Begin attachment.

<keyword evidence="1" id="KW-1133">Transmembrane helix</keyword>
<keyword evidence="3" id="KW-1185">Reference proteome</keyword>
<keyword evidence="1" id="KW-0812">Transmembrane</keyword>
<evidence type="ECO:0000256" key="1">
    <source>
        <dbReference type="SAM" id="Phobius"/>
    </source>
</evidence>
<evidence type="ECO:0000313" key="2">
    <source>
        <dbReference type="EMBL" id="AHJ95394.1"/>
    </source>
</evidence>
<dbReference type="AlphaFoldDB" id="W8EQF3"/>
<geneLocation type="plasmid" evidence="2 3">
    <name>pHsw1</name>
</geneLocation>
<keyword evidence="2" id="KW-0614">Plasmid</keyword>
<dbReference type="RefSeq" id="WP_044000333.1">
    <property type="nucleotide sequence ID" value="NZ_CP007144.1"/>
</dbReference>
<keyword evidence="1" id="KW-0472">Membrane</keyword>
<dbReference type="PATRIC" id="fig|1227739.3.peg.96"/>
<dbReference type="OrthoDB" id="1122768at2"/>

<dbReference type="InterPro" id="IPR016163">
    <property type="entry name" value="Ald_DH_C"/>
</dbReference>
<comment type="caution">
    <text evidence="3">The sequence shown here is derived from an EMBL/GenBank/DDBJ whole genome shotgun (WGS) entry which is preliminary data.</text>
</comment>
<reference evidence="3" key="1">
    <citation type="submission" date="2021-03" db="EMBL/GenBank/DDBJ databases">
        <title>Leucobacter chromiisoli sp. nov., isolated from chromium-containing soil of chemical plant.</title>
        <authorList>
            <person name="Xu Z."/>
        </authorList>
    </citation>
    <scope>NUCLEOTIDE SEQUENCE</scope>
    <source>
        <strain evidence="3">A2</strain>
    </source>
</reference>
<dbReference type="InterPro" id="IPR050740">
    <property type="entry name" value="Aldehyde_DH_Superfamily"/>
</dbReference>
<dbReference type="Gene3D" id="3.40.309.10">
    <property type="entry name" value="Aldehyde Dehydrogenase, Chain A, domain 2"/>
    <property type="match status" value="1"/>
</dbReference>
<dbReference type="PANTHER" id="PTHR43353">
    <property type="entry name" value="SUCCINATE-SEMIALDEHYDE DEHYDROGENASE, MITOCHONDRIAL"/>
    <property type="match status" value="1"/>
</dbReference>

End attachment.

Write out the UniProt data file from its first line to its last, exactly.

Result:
<keyword evidence="1" id="KW-1133">Transmembrane helix</keyword>
<keyword evidence="3" id="KW-1185">Reference proteome</keyword>
<keyword evidence="1" id="KW-0812">Transmembrane</keyword>
<evidence type="ECO:0000256" key="1">
    <source>
        <dbReference type="SAM" id="Phobius"/>
    </source>
</evidence>
<evidence type="ECO:0000313" key="2">
    <source>
        <dbReference type="EMBL" id="AHJ95394.1"/>
    </source>
</evidence>
<dbReference type="AlphaFoldDB" id="W8EQF3"/>
<geneLocation type="plasmid" evidence="2 3">
    <name>pHsw1</name>
</geneLocation>
<keyword evidence="2" id="KW-0614">Plasmid</keyword>
<dbReference type="RefSeq" id="WP_044000333.1">
    <property type="nucleotide sequence ID" value="NZ_CP007144.1"/>
</dbReference>
<keyword evidence="1" id="KW-0472">Membrane</keyword>
<dbReference type="PATRIC" id="fig|1227739.3.peg.96"/>
<dbReference type="OrthoDB" id="1122768at2"/>

<dbReference type="InterPro" id="IPR016163">
    <property type="entry name" value="Ald_DH_C"/>
</dbReference>
<comment type="caution">
    <text evidence="3">The sequence shown here is derived from an EMBL/GenBank/DDBJ whole genome shotgun (WGS) entry which is preliminary data.</text>
</comment>
<reference evidence="3" key="1">
    <citation type="submission" date="2021-03" db="EMBL/GenBank/DDBJ databases">
        <title>Leucobacter chromiisoli sp. nov., isolated from chromium-containing soil of chemical plant.</title>
        <authorList>
            <person name="Xu Z."/>
        </authorList>
    </citation>
    <scope>NUCLEOTIDE SEQUENCE</scope>
    <source>
        <strain evidence="3">A2</strain>
    </source>
</reference>
<dbReference type="InterPro" id="IPR050740">
    <property type="entry name" value="Aldehyde_DH_Superfamily"/>
</dbReference>
<dbReference type="Gene3D" id="3.40.309.10">
    <property type="entry name" value="Aldehyde Dehydrogenase, Chain A, domain 2"/>
    <property type="match status" value="1"/>
</dbReference>
<dbReference type="PANTHER" id="PTHR43353">
    <property type="entry name" value="SUCCINATE-SEMIALDEHYDE DEHYDROGENASE, MITOCHONDRIAL"/>
    <property type="match status" value="1"/>
</dbReference>